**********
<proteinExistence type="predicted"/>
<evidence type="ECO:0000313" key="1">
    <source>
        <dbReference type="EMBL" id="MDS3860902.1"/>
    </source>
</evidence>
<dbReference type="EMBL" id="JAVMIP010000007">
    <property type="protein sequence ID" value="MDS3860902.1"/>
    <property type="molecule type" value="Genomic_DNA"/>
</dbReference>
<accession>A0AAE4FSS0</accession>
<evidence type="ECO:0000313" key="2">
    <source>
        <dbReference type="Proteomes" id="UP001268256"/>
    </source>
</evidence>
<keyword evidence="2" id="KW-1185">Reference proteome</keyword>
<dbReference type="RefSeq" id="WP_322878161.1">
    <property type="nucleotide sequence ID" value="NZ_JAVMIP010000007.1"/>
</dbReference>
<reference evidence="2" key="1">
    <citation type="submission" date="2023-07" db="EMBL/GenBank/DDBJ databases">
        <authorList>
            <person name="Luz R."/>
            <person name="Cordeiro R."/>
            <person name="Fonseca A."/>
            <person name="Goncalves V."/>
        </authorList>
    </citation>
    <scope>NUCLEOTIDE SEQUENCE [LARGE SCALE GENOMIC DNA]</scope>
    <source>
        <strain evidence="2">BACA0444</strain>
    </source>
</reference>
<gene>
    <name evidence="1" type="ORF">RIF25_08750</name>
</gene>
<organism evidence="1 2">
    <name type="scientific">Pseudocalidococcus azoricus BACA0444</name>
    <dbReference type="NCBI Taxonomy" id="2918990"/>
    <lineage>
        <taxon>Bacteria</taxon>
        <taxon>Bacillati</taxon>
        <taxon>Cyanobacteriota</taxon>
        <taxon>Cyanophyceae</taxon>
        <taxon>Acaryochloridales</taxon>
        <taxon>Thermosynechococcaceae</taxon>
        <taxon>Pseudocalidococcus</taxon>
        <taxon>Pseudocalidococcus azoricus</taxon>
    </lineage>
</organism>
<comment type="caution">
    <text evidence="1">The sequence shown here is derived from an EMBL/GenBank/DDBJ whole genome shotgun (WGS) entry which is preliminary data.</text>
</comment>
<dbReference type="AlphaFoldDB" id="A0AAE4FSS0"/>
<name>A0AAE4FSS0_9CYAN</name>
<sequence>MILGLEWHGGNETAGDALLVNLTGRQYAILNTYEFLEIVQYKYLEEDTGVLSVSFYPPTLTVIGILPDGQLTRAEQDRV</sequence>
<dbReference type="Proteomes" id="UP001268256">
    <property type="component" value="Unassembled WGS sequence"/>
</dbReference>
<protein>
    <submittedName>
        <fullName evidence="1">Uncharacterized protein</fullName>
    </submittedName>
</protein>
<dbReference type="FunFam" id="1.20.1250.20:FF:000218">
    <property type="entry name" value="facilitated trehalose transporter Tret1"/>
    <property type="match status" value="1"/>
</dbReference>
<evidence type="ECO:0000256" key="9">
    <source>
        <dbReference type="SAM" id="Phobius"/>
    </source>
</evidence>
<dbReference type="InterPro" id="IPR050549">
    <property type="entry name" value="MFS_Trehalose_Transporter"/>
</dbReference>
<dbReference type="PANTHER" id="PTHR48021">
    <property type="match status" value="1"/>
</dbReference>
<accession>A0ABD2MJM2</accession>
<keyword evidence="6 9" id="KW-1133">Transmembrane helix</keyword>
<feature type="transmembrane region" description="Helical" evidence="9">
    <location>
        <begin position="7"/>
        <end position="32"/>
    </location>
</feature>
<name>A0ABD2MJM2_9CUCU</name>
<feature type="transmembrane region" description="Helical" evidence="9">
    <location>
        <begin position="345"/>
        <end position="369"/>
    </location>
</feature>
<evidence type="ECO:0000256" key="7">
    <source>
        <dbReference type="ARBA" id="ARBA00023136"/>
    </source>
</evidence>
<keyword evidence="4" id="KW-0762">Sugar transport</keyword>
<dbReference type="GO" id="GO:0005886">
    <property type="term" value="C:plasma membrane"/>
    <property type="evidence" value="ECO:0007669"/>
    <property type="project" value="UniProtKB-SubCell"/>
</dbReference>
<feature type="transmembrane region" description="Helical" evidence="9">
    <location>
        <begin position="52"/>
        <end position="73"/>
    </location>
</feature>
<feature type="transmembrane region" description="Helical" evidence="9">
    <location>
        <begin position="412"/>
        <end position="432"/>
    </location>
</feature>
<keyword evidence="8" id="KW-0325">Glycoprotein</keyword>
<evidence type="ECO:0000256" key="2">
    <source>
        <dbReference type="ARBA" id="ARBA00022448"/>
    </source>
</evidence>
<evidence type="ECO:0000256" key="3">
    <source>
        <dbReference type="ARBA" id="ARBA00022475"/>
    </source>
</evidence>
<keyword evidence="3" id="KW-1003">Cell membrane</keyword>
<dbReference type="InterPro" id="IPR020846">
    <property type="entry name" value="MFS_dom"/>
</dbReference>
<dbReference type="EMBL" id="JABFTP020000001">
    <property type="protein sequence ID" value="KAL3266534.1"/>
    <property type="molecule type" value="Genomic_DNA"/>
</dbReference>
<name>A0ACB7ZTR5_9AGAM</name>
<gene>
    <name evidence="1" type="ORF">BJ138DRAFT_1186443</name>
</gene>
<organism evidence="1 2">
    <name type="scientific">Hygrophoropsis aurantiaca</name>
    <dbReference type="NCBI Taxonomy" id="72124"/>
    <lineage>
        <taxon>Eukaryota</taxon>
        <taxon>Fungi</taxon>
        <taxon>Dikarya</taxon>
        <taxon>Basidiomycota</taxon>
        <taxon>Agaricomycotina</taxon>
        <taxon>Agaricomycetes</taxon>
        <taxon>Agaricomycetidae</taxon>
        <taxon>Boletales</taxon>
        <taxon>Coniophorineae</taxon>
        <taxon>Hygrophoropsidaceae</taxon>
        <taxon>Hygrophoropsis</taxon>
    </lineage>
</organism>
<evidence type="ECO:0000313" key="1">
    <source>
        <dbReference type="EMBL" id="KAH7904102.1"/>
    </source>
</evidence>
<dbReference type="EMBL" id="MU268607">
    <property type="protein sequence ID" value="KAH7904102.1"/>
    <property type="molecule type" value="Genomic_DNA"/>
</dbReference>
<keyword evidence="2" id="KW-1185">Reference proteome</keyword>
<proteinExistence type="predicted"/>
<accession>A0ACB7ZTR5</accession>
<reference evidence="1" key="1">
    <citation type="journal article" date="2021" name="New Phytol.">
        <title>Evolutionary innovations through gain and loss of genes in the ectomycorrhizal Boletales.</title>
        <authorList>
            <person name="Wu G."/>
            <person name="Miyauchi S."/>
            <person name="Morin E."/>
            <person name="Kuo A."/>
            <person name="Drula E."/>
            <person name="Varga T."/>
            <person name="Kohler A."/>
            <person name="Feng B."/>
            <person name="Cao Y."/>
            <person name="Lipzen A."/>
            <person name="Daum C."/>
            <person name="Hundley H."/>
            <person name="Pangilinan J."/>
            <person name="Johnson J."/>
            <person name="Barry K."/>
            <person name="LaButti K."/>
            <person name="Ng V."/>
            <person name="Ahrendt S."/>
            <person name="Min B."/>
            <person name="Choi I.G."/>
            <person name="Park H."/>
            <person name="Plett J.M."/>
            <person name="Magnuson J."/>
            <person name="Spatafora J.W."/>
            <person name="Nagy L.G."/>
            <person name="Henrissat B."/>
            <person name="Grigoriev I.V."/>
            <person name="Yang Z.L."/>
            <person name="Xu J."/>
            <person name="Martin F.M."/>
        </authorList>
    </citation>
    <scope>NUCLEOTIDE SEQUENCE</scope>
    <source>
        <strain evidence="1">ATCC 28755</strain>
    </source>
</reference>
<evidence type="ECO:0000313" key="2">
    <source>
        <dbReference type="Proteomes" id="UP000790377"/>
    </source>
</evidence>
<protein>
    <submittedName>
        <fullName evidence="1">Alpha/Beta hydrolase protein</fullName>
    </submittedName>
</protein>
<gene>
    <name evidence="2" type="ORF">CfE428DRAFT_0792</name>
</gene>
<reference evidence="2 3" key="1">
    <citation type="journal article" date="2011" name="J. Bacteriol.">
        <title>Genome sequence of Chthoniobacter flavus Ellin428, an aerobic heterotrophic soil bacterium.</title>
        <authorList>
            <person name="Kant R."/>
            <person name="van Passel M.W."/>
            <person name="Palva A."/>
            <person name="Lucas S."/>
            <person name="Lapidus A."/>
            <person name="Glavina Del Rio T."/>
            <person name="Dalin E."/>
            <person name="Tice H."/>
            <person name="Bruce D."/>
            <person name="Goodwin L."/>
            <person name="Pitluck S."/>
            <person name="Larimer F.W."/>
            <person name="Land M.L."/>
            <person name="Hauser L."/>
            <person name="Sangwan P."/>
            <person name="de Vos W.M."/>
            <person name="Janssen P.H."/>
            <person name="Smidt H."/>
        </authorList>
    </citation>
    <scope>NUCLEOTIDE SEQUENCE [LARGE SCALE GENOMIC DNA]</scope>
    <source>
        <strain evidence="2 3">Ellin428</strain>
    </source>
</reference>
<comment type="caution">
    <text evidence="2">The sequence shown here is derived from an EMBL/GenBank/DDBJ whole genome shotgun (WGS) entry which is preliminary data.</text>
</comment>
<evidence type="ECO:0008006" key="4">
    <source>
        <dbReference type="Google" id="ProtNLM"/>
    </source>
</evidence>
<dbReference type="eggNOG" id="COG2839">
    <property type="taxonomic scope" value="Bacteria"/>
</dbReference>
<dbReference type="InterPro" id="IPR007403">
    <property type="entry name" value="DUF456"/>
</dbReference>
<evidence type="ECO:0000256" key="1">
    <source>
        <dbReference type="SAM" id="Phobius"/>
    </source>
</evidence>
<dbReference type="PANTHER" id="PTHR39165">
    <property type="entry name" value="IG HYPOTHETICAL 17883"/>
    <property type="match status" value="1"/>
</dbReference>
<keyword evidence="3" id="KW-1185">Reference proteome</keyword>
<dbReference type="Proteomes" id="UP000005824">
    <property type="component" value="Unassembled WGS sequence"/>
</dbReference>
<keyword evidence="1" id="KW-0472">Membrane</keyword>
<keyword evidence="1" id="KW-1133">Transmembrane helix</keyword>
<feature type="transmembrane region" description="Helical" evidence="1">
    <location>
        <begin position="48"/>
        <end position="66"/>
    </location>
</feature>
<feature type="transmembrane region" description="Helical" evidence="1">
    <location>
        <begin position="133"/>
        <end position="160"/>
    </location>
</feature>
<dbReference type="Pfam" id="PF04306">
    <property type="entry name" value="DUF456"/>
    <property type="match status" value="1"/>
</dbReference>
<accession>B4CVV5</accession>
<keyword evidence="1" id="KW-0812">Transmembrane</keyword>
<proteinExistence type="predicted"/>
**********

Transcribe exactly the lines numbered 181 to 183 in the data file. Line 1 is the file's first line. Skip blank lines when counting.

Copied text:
            <person name="Kohler A."/>
            <person name="Feng B."/>
            <person name="Cao Y."/>